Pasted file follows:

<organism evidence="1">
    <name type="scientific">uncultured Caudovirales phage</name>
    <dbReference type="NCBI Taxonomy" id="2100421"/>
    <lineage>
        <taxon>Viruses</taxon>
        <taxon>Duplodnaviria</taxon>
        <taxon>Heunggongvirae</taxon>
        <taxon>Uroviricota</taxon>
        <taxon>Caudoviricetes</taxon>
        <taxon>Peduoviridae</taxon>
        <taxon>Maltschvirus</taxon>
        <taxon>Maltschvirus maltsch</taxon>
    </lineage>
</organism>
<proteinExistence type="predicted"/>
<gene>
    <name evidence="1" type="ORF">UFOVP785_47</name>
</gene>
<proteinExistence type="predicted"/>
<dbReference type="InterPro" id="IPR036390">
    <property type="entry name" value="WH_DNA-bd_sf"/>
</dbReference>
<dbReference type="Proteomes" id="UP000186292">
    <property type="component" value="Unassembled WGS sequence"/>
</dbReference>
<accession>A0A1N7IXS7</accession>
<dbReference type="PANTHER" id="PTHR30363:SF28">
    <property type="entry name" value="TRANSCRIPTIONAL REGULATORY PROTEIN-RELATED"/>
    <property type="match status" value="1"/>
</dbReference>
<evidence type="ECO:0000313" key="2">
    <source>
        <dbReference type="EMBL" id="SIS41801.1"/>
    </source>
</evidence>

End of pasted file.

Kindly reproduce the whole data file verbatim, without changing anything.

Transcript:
<organism evidence="1">
    <name type="scientific">uncultured Caudovirales phage</name>
    <dbReference type="NCBI Taxonomy" id="2100421"/>
    <lineage>
        <taxon>Viruses</taxon>
        <taxon>Duplodnaviria</taxon>
        <taxon>Heunggongvirae</taxon>
        <taxon>Uroviricota</taxon>
        <taxon>Caudoviricetes</taxon>
        <taxon>Peduoviridae</taxon>
        <taxon>Maltschvirus</taxon>
        <taxon>Maltschvirus maltsch</taxon>
    </lineage>
</organism>
<proteinExistence type="predicted"/>
<gene>
    <name evidence="1" type="ORF">UFOVP785_47</name>
</gene>
<proteinExistence type="predicted"/>
<dbReference type="InterPro" id="IPR036390">
    <property type="entry name" value="WH_DNA-bd_sf"/>
</dbReference>
<dbReference type="Proteomes" id="UP000186292">
    <property type="component" value="Unassembled WGS sequence"/>
</dbReference>
<accession>A0A1N7IXS7</accession>
<dbReference type="PANTHER" id="PTHR30363:SF28">
    <property type="entry name" value="TRANSCRIPTIONAL REGULATORY PROTEIN-RELATED"/>
    <property type="match status" value="1"/>
</dbReference>
<evidence type="ECO:0000313" key="2">
    <source>
        <dbReference type="EMBL" id="SIS41801.1"/>
    </source>
</evidence>